CCRCs may provide all of the above, some or none. Certainly, the availability and quality of these services at a CCRC will likely have a major impact on a senior’s final chapter on this Earth. Having said that, we are aware of seniors, like my dad, who died suddenly and never spent one day in a long-term care facility.
Let’s now look at key Factors of cost and selection for a CCRC:
- Wishes. As we indicated in last week’s blog on Aging in Place, we think the focus should be on fulfilling the wishes of the senior(s) that is(are) considering moving to a CCRC.
- Health. Even for those seniors who are currently in excellent shape, consideration needs to be given to the availability and quality of the long-term care services available at the CCRC. As Yogi Berra said, it’s tough to make predictions, especially about the future. Certainly, if you are already dealing with the need for help with a senior’s daily activities and/or dementia, this factor is already a key one. We know of seniors who start at a community for independent living and are there for 2-3 years and then have a medical event that exposes the limited long-term care facilities available at that community and need to move. None of us want Mom or Dad to go through that.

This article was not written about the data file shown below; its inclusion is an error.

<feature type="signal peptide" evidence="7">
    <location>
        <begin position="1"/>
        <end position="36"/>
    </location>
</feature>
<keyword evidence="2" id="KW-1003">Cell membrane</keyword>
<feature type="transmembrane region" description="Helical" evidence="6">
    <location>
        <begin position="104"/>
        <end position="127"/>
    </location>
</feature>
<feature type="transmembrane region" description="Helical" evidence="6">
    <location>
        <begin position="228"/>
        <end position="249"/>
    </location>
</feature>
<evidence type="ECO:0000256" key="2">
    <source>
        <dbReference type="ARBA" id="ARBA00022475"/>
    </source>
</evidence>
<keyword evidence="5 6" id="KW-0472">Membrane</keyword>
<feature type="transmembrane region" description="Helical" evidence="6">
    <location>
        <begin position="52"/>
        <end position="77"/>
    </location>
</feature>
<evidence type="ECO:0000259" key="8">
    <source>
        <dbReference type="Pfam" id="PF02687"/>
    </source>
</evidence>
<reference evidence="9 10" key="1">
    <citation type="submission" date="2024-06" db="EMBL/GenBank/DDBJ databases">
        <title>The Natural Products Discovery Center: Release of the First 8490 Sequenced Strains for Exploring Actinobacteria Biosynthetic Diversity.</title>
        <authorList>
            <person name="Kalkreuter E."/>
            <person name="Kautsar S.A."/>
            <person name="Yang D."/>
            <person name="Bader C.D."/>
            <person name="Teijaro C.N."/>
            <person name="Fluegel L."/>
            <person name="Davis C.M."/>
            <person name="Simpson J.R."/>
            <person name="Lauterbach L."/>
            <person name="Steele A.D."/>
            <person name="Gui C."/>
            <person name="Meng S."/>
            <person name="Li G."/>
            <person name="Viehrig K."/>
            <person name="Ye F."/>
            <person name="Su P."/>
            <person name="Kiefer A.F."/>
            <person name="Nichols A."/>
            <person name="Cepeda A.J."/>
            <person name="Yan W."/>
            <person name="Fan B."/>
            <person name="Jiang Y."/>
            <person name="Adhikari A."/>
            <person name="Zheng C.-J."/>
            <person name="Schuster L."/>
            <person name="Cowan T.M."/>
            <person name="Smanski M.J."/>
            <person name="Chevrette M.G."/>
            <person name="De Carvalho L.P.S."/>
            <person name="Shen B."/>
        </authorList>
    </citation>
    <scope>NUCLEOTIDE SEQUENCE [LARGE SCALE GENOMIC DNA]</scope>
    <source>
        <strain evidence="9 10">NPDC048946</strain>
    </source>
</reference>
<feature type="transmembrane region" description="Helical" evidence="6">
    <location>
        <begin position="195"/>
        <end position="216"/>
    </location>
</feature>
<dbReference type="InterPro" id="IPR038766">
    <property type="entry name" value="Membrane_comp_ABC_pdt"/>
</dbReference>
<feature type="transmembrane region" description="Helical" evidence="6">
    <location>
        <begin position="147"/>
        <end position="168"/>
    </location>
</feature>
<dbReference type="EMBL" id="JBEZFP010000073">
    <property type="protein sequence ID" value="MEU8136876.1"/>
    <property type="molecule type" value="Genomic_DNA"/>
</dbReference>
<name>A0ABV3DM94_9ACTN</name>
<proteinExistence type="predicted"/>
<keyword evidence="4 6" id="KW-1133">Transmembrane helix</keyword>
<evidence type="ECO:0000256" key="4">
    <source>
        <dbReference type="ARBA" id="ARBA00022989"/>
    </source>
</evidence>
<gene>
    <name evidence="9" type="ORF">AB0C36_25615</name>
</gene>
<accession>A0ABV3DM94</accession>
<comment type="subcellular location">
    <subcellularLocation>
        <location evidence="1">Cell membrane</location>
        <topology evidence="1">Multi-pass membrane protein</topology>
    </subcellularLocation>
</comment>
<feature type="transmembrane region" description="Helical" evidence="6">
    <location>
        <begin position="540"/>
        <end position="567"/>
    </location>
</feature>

- Finances. Obviously, this is very important. The rental program is fairly straightforward. The Entrance Fee and Equity Ownership require deeper analysis. Key consideration has to be given to the “opportunity cost” of “investing” a substantial amount in entrance fees or equity ownership. What might those funds have earned if they had been invested?
- Location. Moving away from a current residence is a big deal, particularly for seniors. For some, it may mean moving away from their yard, flowers, and nature into an apartment. It would be a bonus if the new location brought the senior closer to family and friends.
Conclusion: For our clients and friends, moving into a CCRC should not result in a reduction in your daily level of happiness and comfort. It hopefully should improve those. The overall costs of independent living should be no more than what it costs the senior currently. Let’s make a rough estimate, using our readers, that a typical net worth is composed of 1/3 residence and 2/3 investments. That would mean, e.g, if you owned a $500k house you might have $1 million in investments, or a $1 million house and $2 million in investments or a $2 million house with $4 million in investments. We see that ratio all the time. Each senior could find a CCRC residence that would be comparable to what they have currently in a residence and have enough money to pay the monthly bills. Moving to a CCRC should not be considered “downsizing” but rather adding a long-term care component to your residence that will allow you and your family to enjoy this chapter of life as happy, healthy, and comfortably as possible.
Next week’s blog will review considerations regarding long-term care insurance, income taxes, estate matters and timing. As you can see by this topic requiring three long blogs, making a long-term plan for you or your loved one’s final chapter on Earth is a very complicated and very important decision. Everyone’s situation is different. We suggest you work with wealth managers who know the subject and know you. We’ll go through that in more detail next week.